Children’s books about poverty and homelessness are important. For one, kids need to see themselves in stories. Reading about someone who is also poor like you are is affirming. And for those kids who don’t know what poverty or homelessness is like, these stories build empathy and understanding.
Here’s a list of excellent children’s books about poverty, being poor, and being homeless, which is also called unhoused.
Books for Kids About Poverty & Homelessness
Picture Books About Poverty and Homelessness
Maddi’s Fridge by Lois Brandt, illustrated by Vin Vogel (ages 4+)
Sofia finds out that Maddi’s fridge has no food, but Maddi doesn’t want Sofia to tell anyone. Sofia really wants to help Maddi but how can she?
Those Shoes by Maribeth Boeltz, illustrated by Noah Z. Jones
Jeremy wants the black, high-cut sneakers with stripes. But his grandma can’t afford to buy them. When Jeremy’s own shoes fall apart, he buys the high-top sneakers at a thrift store in a too-small size. Those Shoes raises the relatable issue of wanting to fit in and the trickiness when you can’t afford something you really want, as well as brings up the difference between a want and a need.
Yard Sale by Eve Bunting, illustrated by Lauren Castillo (ages 4+)
Callie’s family must sell everything to move to a smaller home. It’s a sad time for them, but this family faces the change with courage and love.
Saturday at the Food Pantry by Diane O’Neill, illustrated by Brizida Magro
Molly’s a little girl with a generous and bubbly personality, even when she and her mom don’t have enough food and go to the food bank. When she’s at the food bank, she colors pictures for the people she meets there. That helps her befriend a classmate who feels embarrassed to be there. Molly reminds her new friend that everybody needs help sometimes and that we can also help others, too.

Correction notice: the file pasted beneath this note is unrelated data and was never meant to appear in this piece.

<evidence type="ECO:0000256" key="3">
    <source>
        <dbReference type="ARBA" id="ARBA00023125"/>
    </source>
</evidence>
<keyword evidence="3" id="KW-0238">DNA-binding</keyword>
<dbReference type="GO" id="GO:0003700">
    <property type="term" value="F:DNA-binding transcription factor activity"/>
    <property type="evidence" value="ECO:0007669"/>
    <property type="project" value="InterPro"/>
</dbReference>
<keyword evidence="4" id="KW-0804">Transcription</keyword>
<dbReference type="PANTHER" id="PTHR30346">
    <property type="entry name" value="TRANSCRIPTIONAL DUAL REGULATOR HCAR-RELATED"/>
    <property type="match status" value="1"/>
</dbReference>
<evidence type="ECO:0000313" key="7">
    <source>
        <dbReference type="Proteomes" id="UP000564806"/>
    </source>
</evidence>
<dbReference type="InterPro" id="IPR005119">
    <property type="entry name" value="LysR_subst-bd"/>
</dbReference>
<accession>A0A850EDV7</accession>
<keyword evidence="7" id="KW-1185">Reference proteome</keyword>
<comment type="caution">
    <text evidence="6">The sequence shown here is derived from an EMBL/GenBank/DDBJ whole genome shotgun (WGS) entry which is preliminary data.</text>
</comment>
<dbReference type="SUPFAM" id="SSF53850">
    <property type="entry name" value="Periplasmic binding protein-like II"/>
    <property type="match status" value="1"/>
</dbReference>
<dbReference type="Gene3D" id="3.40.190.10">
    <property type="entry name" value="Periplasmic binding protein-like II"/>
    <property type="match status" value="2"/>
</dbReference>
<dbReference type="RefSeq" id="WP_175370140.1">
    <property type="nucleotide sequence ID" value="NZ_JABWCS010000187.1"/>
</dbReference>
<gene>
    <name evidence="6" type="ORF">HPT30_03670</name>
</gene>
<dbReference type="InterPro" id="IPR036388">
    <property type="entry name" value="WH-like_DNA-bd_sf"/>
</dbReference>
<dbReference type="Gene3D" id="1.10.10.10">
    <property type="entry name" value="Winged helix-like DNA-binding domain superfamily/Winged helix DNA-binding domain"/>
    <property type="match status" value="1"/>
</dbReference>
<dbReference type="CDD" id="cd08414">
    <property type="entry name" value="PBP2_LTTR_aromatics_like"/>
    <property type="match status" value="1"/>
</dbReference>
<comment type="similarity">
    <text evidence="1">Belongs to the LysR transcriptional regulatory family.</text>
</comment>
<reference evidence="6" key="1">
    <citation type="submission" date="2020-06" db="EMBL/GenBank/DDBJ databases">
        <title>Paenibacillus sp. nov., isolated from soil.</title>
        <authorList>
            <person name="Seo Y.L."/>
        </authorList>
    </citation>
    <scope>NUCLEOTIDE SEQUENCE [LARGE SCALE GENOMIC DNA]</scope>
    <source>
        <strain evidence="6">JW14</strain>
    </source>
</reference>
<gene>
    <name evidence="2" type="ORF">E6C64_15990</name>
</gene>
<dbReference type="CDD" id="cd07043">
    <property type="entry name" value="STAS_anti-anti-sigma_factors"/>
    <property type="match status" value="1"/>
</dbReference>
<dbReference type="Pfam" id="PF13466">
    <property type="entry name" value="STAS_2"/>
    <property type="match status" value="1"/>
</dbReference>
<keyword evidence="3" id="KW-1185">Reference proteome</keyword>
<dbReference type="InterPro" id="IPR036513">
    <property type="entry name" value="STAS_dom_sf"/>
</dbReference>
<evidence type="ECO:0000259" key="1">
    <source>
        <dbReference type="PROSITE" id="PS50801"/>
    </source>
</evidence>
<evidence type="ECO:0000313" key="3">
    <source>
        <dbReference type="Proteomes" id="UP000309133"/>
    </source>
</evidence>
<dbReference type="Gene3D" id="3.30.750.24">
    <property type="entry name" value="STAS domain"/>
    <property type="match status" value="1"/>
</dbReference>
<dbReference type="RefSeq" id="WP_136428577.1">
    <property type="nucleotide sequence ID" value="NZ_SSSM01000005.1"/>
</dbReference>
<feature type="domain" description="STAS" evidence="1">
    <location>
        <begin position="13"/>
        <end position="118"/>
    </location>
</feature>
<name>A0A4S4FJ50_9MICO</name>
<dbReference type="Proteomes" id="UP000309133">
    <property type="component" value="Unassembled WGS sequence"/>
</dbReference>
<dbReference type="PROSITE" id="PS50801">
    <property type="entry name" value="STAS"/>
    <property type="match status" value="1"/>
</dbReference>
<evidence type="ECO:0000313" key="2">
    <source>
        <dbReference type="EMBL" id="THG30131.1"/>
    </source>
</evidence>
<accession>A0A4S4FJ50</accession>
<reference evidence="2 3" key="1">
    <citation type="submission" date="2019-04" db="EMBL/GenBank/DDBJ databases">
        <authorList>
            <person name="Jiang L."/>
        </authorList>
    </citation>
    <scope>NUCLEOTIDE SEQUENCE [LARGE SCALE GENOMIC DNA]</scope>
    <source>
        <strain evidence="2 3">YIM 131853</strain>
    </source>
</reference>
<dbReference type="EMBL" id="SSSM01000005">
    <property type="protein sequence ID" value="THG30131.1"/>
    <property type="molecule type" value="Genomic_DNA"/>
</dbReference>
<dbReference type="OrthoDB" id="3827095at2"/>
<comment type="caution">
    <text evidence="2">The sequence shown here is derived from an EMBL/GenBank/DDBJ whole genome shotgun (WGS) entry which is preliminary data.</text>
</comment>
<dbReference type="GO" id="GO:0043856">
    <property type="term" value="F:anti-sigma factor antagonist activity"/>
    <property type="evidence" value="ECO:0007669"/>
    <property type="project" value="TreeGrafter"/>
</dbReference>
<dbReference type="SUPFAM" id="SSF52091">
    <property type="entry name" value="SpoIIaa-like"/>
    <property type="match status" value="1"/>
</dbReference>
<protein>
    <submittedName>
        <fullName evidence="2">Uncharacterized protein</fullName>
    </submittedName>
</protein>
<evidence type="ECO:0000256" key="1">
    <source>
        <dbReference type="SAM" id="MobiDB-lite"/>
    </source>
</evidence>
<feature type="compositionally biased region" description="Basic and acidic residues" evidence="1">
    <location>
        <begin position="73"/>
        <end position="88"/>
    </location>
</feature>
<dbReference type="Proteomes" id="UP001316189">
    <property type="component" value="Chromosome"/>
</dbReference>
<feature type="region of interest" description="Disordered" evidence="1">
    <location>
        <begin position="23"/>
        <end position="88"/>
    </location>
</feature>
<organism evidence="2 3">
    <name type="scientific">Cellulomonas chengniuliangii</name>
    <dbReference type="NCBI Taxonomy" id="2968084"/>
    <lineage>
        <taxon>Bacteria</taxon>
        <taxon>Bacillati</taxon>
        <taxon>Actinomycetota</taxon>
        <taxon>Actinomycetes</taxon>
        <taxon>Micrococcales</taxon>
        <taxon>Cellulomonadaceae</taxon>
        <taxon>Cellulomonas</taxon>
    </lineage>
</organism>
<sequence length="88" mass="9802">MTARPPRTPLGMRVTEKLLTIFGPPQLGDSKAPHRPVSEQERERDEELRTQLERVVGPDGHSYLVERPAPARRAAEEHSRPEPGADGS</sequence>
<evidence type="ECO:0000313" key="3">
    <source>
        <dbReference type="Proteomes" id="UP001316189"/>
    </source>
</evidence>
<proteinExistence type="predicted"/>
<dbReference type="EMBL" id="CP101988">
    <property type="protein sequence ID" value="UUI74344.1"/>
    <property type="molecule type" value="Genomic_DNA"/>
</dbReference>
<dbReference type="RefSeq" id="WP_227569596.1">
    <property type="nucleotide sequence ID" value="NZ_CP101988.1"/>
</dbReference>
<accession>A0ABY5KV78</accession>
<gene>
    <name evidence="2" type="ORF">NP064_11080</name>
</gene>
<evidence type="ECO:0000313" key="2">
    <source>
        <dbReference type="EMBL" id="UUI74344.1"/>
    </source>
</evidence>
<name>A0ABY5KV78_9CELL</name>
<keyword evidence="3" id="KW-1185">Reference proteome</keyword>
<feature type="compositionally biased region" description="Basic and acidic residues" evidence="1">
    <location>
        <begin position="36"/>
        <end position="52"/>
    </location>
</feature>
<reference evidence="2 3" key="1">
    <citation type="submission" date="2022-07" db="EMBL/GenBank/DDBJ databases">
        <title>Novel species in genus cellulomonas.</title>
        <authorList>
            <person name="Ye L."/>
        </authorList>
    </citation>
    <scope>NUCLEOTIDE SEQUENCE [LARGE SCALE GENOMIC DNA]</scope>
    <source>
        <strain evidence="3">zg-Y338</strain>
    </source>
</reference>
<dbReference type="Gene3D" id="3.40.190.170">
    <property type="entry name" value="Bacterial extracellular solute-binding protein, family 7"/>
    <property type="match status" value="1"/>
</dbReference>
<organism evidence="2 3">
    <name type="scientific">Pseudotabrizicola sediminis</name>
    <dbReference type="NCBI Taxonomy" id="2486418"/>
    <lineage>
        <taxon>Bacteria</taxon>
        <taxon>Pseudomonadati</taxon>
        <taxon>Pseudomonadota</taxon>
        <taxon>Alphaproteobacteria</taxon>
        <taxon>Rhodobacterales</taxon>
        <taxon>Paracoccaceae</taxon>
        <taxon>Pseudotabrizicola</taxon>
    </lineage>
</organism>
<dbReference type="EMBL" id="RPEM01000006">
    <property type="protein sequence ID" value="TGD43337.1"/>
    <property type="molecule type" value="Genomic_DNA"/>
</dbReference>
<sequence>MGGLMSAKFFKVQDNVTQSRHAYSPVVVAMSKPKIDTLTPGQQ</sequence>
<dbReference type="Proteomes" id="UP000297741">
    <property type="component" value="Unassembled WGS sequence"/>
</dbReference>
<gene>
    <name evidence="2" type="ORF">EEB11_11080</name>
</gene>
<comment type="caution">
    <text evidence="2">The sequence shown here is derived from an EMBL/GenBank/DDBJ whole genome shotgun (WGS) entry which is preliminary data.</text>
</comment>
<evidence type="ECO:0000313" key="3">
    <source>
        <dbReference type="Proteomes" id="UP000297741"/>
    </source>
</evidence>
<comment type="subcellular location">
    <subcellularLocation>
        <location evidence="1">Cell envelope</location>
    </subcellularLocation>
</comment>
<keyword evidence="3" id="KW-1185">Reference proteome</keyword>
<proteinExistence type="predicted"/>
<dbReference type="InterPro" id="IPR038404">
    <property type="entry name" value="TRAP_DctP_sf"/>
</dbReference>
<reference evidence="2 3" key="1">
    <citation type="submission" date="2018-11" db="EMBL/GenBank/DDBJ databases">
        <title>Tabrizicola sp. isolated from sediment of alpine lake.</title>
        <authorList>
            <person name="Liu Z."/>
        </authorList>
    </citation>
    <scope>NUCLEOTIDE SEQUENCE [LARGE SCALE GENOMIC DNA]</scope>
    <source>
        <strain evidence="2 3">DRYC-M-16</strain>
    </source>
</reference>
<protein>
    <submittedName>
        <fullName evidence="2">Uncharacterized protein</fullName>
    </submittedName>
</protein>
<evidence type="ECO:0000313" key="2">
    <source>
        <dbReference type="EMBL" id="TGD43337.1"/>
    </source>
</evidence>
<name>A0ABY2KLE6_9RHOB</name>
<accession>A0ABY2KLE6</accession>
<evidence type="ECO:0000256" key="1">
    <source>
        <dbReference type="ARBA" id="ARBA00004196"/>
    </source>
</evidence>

Last Stop on Market Street by Matt de la Peña, illustrated by Christian Robinson (ages 4+)
CJ and his grandma ride the bus across town and CJ notices differences about the neighborhoods. Caldecott winner!
The Can Man by Laura E. Williams, illustrated by Craig Orback (ages 4+)
Tim starts collecting the cans that the Can Man normally collects. Tim’s taken the homeless man’s only way to make money and he realizes some big truths. It’s a powerful story that shows Tim realizing the world doesn’t revolve around him and that his actions have consequences.
Lunch Every Day by Kathryn Otoshi
This is a story about a boy who, day after day, steals another boy’s lunch. In a surprising turn of events, he gets invited to the boy’s birthday party, and that boy’s mom gently approaches him. In another surprise, the mom tells the boy that she will make him a second lunch. Read between the lines (infer) –what do you notice about the boy’s family life that might make him behave the way he does? Do the mom’s actions surprise you?
Chapter Books and Middle Grade Books About Homelessness and Poverty
The Hundred Dresses by Eleanor Estes (ages 6 – 9)
Classmates, including Maddie, tease a poor girl in their class, Wanda, who says she has 100 dresses at home. When Wanda disappears, Maddie visits Wanda’s house and discovers the bittersweet truth…Wanda might not have real dresses, but she has drawings of 100 dresses. This is a beginning chapter book for kids about poverty that teaches kindness and empathy.
Front Desk by Kelly Yang (ages 9 – 12)
Mia and her parents have struggled ever since moving to America from China. When her parents take a new live-in job at a motel, they work around the clock for very little pay. Mia helps out by working at the front desk. She befriends the weekly tenants and uses her English skills to write letters advocating other people in tough spots. This book is more than a memorable coming-of-age immigrant story; it’s also about tolerance and diversity, and as the author says at the end, “what happens when you include [others]…despite all your suffering and heartache…” I loved this story— the writing, the characters, the plot, and the messages of inclusion and determination.
No Fixed Address by Susin Nielsen (ages 9 – 12)
Felix doesn’t want to tell anyone that he’s been living in a van for months and months. His mom, Astrid, is worried about social services taking him, so he keeps quiet even though he really wants a bathroom. His hope is that he can win his favorite TV game show so they’ll finally have enough money to get an apartment. One of the things I loved about this story is how it shows a child’s love for a parent despite all the parent’s flaws–and his mom has many like lying and not holding down a job. It also depicts homelessness as circumstances beyond a child’s control — which is something most kids don’t know or think to consider. This well-written book about poverty and growth mindset is beautiful, important, and highly recommended.